We really like these guys. They had so much fun with us. They talked Heather and I into putting on Turkish eyeliner. Christina even refused to come into the shop. Her discomfort in Turkey is so thick you could cut it with a knife. I am so surprised because Christina and I had no problems when it was just the two of us in Italy and Germany. I guess this is just too far outside of her comfort zone. She has done nothing to hide her distaste of Turkey. 

www.youtube.com/watch?v=y_JGshLjDYI

We ended up back near the area around the Hippodrome and decided to eat at a restaurant called Omar's. We were just passing by when the attractive man out front encouraged us to sit down. We were to find out that his name was Fatih.  It was a beautiful day and he sat us down at the tables outside. 

The restaurant was beautiful with rich colors and thousands of glass Turkish chandeliers. There were paintings or prints of harems that looked to have been painted in the Victorian era. Our waiter was Çon, (pronounced John). The food was fantastic. We had a little Raki, a Turkish version of Sambucco. Too many bad experiences with other similar alcohols and Cory and I couldn't quite choke ours down. Paulie quickly volunteered to drink ours.

We were really having a great time. All of the Turkish people we have met have had a wonderful sense of humor. We were sitting enjoying our meal and a local cat thought it should check things out, just in case there were some leftovers. It was on the fence right behind Christina and Heather. Jeremiah decided to give the girls a start an pretended that the cat had leaped. He grabbed the back of Christina's head. The eyes bugged out of her head and she screamed. We all laughed our butts off. All of the laughter had attracted a crowd. The Cat made its way under the table and started to try to cough up a hairball on my table. Again we dissolved into laughter as I cried out "not on my shoe, not the shoe!"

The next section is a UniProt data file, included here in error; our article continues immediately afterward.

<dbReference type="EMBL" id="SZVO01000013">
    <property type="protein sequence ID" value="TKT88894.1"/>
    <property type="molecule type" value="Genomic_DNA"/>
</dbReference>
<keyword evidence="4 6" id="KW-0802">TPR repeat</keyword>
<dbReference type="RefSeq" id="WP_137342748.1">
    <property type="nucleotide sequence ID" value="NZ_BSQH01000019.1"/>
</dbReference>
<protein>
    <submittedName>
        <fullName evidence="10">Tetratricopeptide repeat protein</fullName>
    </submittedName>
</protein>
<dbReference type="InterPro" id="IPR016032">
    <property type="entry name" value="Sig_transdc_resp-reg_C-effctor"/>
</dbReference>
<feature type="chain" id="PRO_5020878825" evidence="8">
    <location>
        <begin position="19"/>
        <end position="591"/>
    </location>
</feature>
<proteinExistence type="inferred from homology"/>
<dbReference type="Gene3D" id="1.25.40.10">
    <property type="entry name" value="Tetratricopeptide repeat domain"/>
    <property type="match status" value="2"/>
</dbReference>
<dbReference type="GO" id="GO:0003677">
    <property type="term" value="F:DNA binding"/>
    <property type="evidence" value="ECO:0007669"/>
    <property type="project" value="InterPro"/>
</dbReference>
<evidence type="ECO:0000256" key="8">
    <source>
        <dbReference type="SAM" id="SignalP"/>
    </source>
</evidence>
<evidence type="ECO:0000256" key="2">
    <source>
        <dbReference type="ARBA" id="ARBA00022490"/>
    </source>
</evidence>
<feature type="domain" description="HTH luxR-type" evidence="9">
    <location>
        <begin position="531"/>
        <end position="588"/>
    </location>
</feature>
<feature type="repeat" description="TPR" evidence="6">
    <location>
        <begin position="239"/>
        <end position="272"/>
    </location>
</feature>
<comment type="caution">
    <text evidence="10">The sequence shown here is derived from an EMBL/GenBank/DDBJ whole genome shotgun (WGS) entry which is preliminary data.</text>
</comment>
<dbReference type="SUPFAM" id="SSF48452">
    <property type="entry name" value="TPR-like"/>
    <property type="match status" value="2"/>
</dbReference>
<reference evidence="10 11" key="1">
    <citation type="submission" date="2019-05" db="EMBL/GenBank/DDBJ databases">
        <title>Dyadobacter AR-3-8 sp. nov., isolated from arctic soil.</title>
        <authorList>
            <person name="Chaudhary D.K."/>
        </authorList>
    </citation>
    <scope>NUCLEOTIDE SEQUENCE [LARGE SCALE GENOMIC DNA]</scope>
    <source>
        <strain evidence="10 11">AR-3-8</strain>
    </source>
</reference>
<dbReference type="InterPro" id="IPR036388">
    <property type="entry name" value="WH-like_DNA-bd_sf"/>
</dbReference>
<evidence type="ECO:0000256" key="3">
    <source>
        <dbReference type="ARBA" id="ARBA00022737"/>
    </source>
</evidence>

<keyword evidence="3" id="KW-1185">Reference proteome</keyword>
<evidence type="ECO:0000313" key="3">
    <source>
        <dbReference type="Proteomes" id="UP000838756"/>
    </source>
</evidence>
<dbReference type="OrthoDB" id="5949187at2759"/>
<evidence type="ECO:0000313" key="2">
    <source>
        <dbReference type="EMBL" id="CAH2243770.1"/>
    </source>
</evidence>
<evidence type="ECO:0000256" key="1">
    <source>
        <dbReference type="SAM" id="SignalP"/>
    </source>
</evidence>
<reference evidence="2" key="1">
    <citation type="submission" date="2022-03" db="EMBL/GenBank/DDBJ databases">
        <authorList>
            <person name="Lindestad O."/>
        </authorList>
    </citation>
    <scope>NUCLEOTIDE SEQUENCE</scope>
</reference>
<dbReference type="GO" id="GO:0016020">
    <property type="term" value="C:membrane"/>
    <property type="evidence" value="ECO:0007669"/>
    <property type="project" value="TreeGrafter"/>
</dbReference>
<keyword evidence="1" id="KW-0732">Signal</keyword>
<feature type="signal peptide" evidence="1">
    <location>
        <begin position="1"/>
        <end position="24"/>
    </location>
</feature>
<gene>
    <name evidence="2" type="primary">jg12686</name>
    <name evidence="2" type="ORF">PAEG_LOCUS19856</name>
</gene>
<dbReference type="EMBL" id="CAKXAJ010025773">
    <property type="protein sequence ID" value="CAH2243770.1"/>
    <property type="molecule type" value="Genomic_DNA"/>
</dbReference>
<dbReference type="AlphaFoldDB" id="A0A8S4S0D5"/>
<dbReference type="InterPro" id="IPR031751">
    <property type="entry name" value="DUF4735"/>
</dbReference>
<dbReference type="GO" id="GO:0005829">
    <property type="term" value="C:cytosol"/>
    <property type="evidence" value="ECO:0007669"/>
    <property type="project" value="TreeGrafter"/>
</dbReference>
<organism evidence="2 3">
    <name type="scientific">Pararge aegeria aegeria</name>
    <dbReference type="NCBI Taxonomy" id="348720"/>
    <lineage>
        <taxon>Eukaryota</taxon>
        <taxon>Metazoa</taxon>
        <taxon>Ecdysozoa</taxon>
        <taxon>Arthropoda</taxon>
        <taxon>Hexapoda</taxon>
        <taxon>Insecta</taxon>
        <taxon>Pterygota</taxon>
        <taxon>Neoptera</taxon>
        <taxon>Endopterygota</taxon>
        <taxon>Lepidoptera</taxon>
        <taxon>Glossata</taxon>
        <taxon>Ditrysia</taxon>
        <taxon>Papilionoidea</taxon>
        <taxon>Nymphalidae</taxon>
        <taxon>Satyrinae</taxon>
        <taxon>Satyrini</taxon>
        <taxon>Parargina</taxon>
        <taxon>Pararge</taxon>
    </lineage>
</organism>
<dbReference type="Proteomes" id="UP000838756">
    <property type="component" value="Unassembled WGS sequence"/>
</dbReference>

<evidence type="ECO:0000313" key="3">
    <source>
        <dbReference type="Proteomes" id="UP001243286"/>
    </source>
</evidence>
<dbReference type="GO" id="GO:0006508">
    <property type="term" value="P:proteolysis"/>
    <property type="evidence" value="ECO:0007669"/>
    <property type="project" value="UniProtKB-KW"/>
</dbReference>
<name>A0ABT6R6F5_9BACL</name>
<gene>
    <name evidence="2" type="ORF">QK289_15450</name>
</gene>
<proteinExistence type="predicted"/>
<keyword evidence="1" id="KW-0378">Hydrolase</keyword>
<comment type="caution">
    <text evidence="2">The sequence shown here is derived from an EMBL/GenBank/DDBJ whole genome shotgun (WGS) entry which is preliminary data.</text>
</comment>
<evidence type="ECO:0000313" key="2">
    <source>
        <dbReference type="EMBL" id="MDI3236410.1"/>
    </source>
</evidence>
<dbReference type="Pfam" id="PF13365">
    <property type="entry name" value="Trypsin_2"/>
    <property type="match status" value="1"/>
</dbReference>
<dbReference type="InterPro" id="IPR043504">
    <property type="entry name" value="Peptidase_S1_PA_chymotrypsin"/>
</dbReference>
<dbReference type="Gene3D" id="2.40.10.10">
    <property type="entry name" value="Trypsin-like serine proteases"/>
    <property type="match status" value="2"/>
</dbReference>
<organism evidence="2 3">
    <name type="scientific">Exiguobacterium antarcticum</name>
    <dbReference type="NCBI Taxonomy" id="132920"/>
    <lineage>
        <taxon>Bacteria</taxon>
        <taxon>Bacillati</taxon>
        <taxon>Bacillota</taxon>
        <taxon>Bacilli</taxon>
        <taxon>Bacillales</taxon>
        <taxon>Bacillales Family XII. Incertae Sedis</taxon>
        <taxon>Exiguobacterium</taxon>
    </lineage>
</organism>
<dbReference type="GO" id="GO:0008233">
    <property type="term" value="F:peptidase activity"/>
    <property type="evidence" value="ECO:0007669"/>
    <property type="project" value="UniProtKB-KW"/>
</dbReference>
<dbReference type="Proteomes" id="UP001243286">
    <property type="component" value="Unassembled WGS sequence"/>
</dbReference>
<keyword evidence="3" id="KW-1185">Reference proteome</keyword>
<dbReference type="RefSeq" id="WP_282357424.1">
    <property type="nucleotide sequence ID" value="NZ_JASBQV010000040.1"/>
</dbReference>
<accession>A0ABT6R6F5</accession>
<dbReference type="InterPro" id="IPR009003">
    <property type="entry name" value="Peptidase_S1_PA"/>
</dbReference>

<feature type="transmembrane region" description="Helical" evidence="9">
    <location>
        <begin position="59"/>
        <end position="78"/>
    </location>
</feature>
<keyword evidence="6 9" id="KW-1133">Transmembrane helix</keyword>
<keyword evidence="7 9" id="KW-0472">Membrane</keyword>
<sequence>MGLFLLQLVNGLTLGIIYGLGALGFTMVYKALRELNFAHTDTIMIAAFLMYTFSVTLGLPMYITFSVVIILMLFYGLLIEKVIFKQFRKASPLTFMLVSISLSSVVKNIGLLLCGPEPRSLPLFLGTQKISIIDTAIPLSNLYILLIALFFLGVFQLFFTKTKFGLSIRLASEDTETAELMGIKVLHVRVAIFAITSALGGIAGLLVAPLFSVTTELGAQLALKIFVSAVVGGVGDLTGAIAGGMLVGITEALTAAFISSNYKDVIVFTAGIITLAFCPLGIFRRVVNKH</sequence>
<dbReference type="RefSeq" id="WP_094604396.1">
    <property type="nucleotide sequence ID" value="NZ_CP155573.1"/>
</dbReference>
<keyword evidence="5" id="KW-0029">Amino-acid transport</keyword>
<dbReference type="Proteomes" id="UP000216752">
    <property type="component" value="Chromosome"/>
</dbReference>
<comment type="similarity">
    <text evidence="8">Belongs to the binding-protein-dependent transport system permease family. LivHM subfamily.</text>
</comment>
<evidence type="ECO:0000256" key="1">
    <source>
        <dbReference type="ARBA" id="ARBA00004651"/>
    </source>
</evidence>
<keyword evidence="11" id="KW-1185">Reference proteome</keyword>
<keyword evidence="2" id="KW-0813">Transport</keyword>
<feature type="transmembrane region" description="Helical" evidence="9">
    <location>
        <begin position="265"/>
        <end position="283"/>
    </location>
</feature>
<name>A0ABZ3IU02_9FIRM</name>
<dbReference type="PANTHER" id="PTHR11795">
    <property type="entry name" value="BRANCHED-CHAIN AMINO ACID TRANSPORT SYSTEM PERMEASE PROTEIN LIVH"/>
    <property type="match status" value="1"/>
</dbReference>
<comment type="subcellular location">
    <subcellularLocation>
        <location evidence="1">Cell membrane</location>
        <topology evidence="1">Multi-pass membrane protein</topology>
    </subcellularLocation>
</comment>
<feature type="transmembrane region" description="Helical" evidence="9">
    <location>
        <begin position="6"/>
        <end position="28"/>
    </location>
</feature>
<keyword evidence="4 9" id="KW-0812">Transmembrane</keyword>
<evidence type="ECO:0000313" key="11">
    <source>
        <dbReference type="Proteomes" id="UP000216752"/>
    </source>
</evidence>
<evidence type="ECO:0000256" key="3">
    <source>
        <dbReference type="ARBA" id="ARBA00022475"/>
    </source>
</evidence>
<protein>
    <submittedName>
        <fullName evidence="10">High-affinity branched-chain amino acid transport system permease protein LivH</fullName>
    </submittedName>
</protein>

One of the locals had come over to Fatih who spoke fluent English. He had a leather shop a few shops down and wanted to bring one of his leather jackets over for me to try on. There are some things in another country that you don't quite understand. It didn't totally come across as him just wanting to sell something but I don't know any other reason why you would do that. Anyway he brought over  a beautiful jacket. I put it on and played it big.... Run way style. The entire staff ,The leather sales man, and our table were laughing so hard as I strutted and twirled. There didn't seem to be any disappointment when we didn't buy a jacket so I am still wondering what that was all about.

There are those people that you meet on trips that become special to you immediately. The men in Develi Spice shop and the ones at Omar's are topping that list here in Turkey.

After stuffing ourselves and getting a little tipsy we started to stroll in the direction of the cistern. We were diverted by a carpet salesman. Cory and I had talked about getting a carpet while in Turkey thinking that we could get a higher quality carpet at a much lower price. This was the first tout that actually got us into a shop. 



It was a beautiful shop and the hospitality was a little on the line of Pretty Woman where she goes in and they bring her champagne and will sell her anything including the tie that they are wearing. My friends and I can't afford to shop in the United States in the kind of shop that caters to you, so this kind of hospitality is strange for us. They asked if we wanted coffee or tea. This was going to be our first Turkish Coffee.